Deadly blasts rocked Brussels on Tuesday. DW spoke to International Center for Counter-Terrorism's Peter Knoope about how this could happen so soon after Paris and what EU countries need to do to combat future attacks.
Deutsche Welle: It's been four months since "Islamic State" (IS) terrorists carried out deadly attacks in Paris that claimed 130 lives. On Tuesday, Brussels was the site of another massive attack. How could this happen so soon after Paris?
Peter Knoope: This is very serious - and don't forget about recent attacks in Istanbul, Egypt, Tunisia, Nigeria. The frequency, the intensity, of terrorist attacks has increased over the last couple of years tremendously. So it's expanding in terms of geographic space and it's increasing in frequency. It's very worrisome.
Terrorists use violence to intimidate and spread fear with the aim of achieving a political goal. After revelations that the Paris attackers came from Brussels, the city has been on high alert. There have been several lockdowns and highly-publicized raids. Is this pre-attack fear part of the terrorists' strategy?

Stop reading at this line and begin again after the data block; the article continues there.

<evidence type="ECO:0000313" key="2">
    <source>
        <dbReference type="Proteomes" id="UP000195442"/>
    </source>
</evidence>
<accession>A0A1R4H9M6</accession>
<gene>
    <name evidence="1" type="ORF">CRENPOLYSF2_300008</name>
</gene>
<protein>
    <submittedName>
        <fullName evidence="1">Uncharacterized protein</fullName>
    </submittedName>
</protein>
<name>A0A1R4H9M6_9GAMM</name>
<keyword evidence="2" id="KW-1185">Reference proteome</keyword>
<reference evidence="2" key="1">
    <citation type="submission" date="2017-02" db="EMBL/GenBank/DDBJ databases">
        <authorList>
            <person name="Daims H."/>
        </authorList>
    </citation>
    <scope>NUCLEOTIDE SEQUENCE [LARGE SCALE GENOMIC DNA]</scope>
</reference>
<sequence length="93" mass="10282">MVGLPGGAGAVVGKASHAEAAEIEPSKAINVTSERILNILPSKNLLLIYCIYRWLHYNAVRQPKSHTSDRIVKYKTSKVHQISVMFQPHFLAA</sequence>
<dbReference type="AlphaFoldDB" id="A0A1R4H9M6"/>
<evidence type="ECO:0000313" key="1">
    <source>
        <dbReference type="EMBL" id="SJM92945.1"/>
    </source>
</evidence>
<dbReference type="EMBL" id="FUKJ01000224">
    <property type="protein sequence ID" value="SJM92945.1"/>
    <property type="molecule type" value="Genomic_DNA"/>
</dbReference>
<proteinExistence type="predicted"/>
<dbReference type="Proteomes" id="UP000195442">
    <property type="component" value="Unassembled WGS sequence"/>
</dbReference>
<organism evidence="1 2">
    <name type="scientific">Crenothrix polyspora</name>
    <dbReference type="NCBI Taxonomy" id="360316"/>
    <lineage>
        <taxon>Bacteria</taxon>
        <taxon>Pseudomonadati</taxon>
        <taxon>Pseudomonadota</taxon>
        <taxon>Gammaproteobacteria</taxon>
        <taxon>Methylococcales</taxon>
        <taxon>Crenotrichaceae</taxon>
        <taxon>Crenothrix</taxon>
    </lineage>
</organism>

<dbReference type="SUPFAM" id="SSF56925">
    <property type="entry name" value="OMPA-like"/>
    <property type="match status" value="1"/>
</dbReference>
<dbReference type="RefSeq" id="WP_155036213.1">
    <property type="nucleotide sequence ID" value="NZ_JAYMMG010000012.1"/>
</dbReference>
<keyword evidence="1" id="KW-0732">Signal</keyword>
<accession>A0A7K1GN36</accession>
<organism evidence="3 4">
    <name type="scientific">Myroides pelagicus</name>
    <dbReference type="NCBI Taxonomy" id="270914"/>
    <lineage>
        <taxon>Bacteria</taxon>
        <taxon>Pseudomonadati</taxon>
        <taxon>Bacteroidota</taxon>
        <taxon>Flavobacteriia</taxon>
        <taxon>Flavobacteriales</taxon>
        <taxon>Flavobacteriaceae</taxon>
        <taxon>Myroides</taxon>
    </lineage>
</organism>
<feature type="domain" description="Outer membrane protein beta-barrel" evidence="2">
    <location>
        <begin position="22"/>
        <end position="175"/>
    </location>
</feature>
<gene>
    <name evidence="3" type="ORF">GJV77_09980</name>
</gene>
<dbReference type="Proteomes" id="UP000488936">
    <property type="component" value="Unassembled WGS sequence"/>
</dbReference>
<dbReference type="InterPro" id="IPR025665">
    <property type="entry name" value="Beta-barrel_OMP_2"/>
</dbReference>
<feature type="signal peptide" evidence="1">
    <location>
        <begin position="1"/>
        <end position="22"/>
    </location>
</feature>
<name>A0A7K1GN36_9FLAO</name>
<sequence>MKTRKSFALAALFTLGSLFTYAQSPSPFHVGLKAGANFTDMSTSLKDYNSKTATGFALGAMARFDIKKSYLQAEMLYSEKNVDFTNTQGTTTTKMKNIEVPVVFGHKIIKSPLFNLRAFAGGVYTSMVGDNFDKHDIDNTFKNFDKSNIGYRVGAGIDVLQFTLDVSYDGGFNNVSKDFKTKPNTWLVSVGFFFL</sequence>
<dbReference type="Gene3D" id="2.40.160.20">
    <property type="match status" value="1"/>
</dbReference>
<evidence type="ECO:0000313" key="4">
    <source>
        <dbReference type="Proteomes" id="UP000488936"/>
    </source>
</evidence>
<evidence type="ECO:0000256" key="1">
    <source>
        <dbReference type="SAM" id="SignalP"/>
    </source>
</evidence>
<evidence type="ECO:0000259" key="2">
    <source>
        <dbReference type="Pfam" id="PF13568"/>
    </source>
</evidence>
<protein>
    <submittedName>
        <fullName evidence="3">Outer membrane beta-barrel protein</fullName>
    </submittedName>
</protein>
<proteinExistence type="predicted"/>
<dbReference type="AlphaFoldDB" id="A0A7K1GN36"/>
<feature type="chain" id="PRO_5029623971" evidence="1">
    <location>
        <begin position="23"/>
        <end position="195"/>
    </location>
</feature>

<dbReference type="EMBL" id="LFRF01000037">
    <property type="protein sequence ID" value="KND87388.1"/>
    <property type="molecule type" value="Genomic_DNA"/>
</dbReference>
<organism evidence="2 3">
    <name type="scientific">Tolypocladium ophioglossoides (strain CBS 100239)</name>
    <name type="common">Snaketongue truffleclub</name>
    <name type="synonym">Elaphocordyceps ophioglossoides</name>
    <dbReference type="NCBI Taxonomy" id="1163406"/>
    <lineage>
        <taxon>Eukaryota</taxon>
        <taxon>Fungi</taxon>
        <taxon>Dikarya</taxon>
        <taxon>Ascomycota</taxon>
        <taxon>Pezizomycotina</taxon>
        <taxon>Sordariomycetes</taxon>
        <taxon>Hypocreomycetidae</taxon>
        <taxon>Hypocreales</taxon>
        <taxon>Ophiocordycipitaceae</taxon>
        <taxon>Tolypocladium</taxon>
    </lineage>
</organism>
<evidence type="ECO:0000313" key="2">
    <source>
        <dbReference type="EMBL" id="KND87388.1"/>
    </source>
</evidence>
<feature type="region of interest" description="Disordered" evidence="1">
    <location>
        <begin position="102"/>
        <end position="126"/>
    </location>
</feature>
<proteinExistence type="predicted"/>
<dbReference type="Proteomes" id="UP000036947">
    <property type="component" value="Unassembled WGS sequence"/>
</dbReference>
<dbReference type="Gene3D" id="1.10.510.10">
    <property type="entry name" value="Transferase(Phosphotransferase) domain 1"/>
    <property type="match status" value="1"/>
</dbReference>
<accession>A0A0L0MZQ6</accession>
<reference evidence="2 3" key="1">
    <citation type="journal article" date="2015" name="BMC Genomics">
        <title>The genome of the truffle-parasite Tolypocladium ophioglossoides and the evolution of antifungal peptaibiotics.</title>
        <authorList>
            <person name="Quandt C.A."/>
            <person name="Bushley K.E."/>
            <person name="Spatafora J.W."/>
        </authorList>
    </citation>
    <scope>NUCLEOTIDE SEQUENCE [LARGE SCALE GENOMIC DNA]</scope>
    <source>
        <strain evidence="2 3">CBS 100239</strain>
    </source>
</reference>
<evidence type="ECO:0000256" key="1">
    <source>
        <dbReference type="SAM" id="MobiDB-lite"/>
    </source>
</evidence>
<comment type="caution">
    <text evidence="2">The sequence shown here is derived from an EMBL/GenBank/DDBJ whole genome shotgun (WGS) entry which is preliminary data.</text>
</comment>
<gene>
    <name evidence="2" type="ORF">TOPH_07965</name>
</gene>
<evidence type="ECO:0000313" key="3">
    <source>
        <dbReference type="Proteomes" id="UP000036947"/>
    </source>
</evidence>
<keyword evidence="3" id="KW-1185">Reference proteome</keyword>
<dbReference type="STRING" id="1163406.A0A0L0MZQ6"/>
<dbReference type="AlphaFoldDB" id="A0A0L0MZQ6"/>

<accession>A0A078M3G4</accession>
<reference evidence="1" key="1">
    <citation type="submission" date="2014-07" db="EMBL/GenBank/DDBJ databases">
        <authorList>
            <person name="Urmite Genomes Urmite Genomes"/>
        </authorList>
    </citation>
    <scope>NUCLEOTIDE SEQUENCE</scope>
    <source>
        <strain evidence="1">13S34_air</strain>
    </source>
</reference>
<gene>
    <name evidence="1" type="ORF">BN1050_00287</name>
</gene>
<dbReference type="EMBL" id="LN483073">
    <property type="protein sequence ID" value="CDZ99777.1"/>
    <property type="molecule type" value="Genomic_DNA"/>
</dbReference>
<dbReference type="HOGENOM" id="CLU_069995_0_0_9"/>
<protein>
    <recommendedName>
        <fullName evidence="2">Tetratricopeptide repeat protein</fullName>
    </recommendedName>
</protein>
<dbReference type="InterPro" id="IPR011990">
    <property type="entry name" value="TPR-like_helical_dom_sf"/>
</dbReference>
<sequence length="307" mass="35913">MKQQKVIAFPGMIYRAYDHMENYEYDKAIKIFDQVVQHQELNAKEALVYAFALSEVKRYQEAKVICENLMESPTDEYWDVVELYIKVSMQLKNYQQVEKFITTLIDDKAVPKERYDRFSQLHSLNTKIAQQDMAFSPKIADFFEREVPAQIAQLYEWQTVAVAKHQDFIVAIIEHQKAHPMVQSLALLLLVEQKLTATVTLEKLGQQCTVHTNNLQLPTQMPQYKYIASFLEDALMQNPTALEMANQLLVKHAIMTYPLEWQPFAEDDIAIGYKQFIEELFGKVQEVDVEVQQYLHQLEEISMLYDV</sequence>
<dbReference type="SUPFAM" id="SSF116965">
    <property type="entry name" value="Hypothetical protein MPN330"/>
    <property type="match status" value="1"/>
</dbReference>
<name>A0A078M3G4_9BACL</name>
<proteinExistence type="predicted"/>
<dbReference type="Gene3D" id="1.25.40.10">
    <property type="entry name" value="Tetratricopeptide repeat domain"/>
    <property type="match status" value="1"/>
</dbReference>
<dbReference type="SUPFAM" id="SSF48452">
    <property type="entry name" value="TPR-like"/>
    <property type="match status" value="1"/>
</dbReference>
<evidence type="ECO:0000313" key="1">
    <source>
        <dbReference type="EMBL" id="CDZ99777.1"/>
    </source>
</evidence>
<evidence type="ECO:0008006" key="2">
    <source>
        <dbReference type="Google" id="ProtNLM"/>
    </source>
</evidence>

Yes. Threatening to attack is enough to make people fearful, frightened and create anxiety in society. Sometimes all you need to do is to threaten and it makes people frightened, so the actual violence is not always necessary to create the impact. So, yes, that is part, as is the fact that Islamic State has threatened Europe, Rome more specifically, with crossing the Mediterranean from Libya. All those elements are part of strategic communication warfare by IS.
"Everybody who works at or who has ever worked at the European institutions has gone through the same metro stations many, many times. It's the heart of the European machinery," says Knoope
What message does an attack on Brussels send?
This is targeting the European environment and it's strategically a very important message.
The other part is that the Belgian police and the authorities have always been very proud that they have protected the European institutions very well. Today, that pride has been damaged. And that, in itself, is going to affect the authorities in Belgium and the whole European environment.